“Who taught you how to breathe?”

This was the first question we were asked on our very first day at SUSS Law bootcamp. Unsurprisingly, no one could really answer it. It made me stop to think. Clearly, breathing is something we do so unconsciously that we do not actually think about it at all (unless if you are in a meditation class!).

Here’s the catch: there is actually a technique to breathing. And if you know the right technique, you will probably find yourself being able to better manage your breaths, when running or swimming or even talking!

The bootcamp was truly SUSS ‘breaking us in’ – a bunch of working adults, somewhat idealistic (‘I want to give voice to the voiceless’) and somewhat arrogant (‘I am a competent working professional so school cannot be that tough’). After a hectic run of four Saturdays, from 9am to 630pm, with two 500-word assignments to be submitted each time, I came out of it humbled.

First, I had to unlearn a number of things. The tendency to jump to conclusions, the preconceived notions held and the assumptions made. Perhaps it is because we are all products of the society we live in – fast-paced, efficient, results-oriented – I tend to arrive at a conclusion on an issue without taking the time to appreciate all of the information I have received. The same applies for preconceived notions and assumptions. Over time, biases accumulate due to experiences that reinforce them. They become the unconscious filters I use to assess any situation or issue. I learnt that they inhibit my ability to think critically and logically. So I will need to consciously unlearn these ingrained cognitive impulses.

Then I needed to relearn. How to write clearly and logically. I had always thought I wrote fairly well. But there is writing and there is legal writing. Just because I could write decently did not mean I would be able to write well in the context of a legal case analysis. I found that clarity and logic needed to be expressed from the perspective of the reader. What I had thought logical and clear in my head was not actually so as someone (the one who marks my assignment) reads it for the first time and does not think the way I do.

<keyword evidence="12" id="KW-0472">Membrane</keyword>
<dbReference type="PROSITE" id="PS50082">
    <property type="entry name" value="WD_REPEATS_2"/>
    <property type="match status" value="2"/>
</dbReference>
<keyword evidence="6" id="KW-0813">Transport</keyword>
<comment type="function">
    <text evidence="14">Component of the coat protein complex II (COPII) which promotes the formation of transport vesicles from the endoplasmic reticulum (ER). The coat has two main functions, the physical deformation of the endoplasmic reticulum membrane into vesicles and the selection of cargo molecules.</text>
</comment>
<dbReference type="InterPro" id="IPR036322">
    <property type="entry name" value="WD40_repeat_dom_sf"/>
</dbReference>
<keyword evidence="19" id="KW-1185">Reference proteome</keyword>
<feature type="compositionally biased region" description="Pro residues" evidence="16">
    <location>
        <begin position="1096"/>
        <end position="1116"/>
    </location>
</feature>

Finally, all the unlearning and relearning need to be applied. At SUSS, we are not learning to be law academics but practitioners. We had to demonstrate that we were able to apply what we learnt during the bootcamp in the graded assignments we had to submit. My personal performance was a rude shock. As our professor puts it, ‘If you have been scolding your child for not getting 90 marks, please do not show him your marks!’. All illusion of attaining first class honours were quickly stemmed.

So for all of you who have patiently read this rambling post and may also be experiencing some of the challenges I have shared, here’s food for thought: Unlearn your deep-rooted thought habits, relearn the fundamentals of good writing, critical thinking and analysis, apply it to how you would approach the learning in your course modules and repeat until you get your 3.5 CGPA. See you at the bar.